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Varicose Veins

Varicose Veins Dallas

Varicose Veins are a commonly known condition that are just as commonly misunderstood. Read below to discover the facts about the dangers of varicose veins and the solutions available to you.

What are Varicose Veins?

Varicose veins are large, enlarged blue, red or flesh-colored veins that look like raised, twisted, rope-like cords on the legs. They are much more than a cosmetic issue for some 30 million men and women.

In fact, varicose veins are twice as frequent in the U.S. population as coronary artery disease and five times more frequent than peripheral artery disease.

What causes Varicose Veins?

Your veins have one-way valves to properly regulate blood flow back to the heart and lungs. When those valves are faulty, blood may leak backward and begin to collect or “pool” in the veins, causing varicose veins.

Over time, varicose veins can lead to chronic venous insufficiency (CVI), a more serious condition, in which it becomes increasingly harder for the leg veins to pump blood back to the heart.

What are the symptoms?

  • Visible large veins just under the skin surface
  • Swelling in the lower legs or ankles
  • Heavy or tired feeling in the legs
  • Leg cramping, pain, achy or itchy sensation
  • Changes in skin color and texture
  • Sores, ulcers or open wounds developing

Who is at risk?

  • Age over 60
  • Female (hormonal changes during puberty, pregnancy or menopause may be a factor, as can birth control pills and hormone replacement therapy)
  • Family history
  • Obesity
  • Standing or sitting for long periods
  • Trauma to the leg

How are Varicose Veins diagnosed?

Varicose veins are diagnosed during a physical exam. Your doctor will take a medical history, examine your legs and ask you to describe the pain and other symptoms.

Additional noninvasive testing may be ordered, such as ultrasound scanning, which can evaluate blood flow in the veins and identify whether there are blood clots and blockages.

How are Varicose Veins treated?

Varicose veins are commonly treated using one of several proven treatment options, including Venefit targeted endovenous therapy, Phlebectomy, High Ligation and stripping of varicose veins or sclerotherapy.

Venefit Targeted Endovenous Therapy

Venefit Targeted Endovenous Therapy is an innovative treatment that uses radiofrequency ablation. During this minimally invasive procedure, Dr. Lam will insert a catheter through a tiny incision and maneuver it to the damaged area of the vein.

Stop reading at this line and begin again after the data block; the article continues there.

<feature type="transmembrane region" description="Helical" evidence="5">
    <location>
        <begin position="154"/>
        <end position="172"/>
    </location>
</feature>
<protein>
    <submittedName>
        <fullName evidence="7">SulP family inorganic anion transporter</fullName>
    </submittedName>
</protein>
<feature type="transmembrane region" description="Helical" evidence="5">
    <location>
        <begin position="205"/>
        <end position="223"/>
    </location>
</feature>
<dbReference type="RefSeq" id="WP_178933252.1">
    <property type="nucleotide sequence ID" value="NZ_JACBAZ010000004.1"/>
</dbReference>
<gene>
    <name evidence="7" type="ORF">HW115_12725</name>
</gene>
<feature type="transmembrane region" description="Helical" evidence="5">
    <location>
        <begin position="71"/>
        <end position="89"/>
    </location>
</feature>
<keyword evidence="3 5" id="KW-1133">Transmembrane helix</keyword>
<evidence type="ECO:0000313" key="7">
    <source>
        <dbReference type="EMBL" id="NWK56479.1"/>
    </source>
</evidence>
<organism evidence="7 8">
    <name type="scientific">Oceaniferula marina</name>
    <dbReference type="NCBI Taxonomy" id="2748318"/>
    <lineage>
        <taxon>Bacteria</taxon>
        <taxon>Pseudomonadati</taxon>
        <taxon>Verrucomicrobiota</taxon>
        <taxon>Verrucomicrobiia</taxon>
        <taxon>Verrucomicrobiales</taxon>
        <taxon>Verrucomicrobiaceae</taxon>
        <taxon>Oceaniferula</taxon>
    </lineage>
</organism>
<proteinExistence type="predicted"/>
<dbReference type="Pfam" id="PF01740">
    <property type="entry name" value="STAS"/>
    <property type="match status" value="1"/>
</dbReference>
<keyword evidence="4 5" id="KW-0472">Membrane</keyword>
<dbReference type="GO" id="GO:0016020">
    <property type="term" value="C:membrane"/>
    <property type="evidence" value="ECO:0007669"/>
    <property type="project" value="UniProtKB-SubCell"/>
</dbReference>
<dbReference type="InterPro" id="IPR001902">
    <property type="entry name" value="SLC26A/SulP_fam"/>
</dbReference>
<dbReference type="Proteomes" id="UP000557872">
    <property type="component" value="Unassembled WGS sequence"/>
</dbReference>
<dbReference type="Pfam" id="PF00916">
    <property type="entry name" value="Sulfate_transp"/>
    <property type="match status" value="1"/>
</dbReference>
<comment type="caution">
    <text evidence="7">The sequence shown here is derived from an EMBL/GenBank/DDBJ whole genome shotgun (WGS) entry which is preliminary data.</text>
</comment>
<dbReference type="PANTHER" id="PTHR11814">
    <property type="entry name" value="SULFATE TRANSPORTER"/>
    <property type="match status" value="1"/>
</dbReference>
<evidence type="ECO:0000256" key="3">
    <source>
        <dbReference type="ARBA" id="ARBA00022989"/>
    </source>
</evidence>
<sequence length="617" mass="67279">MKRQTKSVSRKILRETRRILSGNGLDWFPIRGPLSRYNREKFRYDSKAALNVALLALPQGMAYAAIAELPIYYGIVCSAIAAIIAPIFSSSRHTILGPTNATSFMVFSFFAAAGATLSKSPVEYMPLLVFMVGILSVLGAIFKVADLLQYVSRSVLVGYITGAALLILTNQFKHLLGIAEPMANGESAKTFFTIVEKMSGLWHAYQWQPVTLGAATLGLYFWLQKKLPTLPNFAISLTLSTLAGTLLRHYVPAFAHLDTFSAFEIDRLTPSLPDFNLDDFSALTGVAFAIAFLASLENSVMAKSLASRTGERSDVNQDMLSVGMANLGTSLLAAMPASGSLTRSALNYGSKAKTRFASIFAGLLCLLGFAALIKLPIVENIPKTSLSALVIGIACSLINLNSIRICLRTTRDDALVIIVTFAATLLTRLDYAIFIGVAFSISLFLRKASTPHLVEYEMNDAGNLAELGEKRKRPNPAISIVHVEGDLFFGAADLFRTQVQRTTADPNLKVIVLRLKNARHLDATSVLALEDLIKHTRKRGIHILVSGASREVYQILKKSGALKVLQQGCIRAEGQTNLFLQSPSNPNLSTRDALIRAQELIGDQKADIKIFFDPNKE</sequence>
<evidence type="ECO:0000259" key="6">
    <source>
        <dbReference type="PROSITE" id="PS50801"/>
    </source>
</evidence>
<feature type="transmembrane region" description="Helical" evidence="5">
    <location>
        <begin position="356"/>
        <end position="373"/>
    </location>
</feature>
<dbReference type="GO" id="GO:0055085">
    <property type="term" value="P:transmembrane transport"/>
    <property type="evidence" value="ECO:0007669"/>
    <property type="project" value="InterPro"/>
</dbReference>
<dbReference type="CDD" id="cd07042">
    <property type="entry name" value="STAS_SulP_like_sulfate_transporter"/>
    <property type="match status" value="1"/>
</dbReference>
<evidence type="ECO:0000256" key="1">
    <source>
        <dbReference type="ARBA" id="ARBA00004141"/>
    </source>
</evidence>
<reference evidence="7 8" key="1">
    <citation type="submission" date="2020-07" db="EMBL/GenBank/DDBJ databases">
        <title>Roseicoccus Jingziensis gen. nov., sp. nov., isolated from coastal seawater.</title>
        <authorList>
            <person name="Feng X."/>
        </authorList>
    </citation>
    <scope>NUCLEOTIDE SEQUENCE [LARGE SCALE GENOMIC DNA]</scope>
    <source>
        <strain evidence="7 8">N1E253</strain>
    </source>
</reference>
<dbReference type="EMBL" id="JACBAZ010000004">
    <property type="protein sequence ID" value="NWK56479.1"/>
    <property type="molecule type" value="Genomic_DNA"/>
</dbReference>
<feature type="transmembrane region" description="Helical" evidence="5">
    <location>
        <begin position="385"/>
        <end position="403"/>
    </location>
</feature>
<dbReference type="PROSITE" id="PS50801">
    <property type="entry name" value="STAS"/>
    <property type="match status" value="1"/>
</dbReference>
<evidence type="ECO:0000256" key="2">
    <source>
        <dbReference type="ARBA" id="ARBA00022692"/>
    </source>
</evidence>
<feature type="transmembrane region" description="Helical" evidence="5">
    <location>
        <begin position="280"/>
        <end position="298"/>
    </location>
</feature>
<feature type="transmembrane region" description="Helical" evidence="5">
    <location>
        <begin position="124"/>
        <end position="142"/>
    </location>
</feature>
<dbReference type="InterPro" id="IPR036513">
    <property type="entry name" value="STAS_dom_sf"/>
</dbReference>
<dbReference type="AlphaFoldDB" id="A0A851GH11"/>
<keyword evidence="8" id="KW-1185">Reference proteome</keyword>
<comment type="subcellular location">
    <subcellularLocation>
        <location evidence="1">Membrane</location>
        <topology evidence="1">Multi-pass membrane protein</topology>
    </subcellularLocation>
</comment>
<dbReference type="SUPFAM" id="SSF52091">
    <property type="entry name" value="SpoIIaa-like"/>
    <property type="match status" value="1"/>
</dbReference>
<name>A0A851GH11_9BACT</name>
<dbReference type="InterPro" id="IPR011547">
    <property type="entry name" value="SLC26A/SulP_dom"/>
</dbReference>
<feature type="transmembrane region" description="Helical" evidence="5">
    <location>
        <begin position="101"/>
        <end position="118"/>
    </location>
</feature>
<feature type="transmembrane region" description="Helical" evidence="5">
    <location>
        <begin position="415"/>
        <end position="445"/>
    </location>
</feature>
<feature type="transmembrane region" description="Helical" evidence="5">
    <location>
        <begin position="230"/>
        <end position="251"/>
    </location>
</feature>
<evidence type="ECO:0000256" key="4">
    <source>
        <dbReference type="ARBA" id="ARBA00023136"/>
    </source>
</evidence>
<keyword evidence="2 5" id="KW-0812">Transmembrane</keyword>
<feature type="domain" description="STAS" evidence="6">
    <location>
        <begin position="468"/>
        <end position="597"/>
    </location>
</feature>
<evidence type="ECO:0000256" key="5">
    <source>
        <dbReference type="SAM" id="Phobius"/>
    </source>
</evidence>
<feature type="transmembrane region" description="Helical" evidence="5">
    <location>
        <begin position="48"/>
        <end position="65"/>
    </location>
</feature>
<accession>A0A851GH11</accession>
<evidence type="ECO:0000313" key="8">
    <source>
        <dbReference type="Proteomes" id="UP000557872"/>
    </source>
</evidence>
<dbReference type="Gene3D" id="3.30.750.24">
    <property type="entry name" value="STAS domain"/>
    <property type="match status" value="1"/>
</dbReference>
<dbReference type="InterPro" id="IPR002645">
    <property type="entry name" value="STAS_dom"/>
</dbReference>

Radiofrequency waves will heat, collapse and seal the vein, permanently blocking the blood flow. The body normally reroutes the blood flow to adjacent healthy veins. This technique offers faster recovery, with less discomfort, bruising and complications.

Venefit™ Procedure by Covidien

Phlebectomy

Phlebectomy is a varicose vein removal procedure in which several small incisions are created in the skin through which the varicose vein is removed. In the majority of cases, stitches are not required.

Phlebectomy is an out-patient procedure that can be performed in-office under light sedation with local anesthesia.

Dr. Lam may choose to perform a phlebectomy in conjunction with another treatment for varicose veins, including ligation and stripping or radiofrequency treatment.

Sclerotherapy

Sclerotherapy is used to eliminate varicose veins and spider veins by injecting a solution (generally a salt solution) directly into the vein. The solution causes the lining of the blood vessel to collapse and stick together, and the blood clots. Overtime, the vessel fades from view.

High Ligation and Stripping of Varicose Veins

Vein ligation and stripping is a minor procedure that your Dallas Vascular Physician uses to remove a damaged vein as well as prevent complications from vein damage. When multiple valves in a vein are heavily damaged, the vein is then removed, or stripped. An incision is made beneath the vein, a flexible device is threaded through the vein and to the first incision, which is used to grasp and remove the vein.

During this procedure, one or more incisions are created over the damaged veins, and the vein is closed, or ligated. If the ligation serves to close a faulty valve, and the vein/valves beneath the faulty valve are still healthy, then the vein may remain in place to continue circulating blood.

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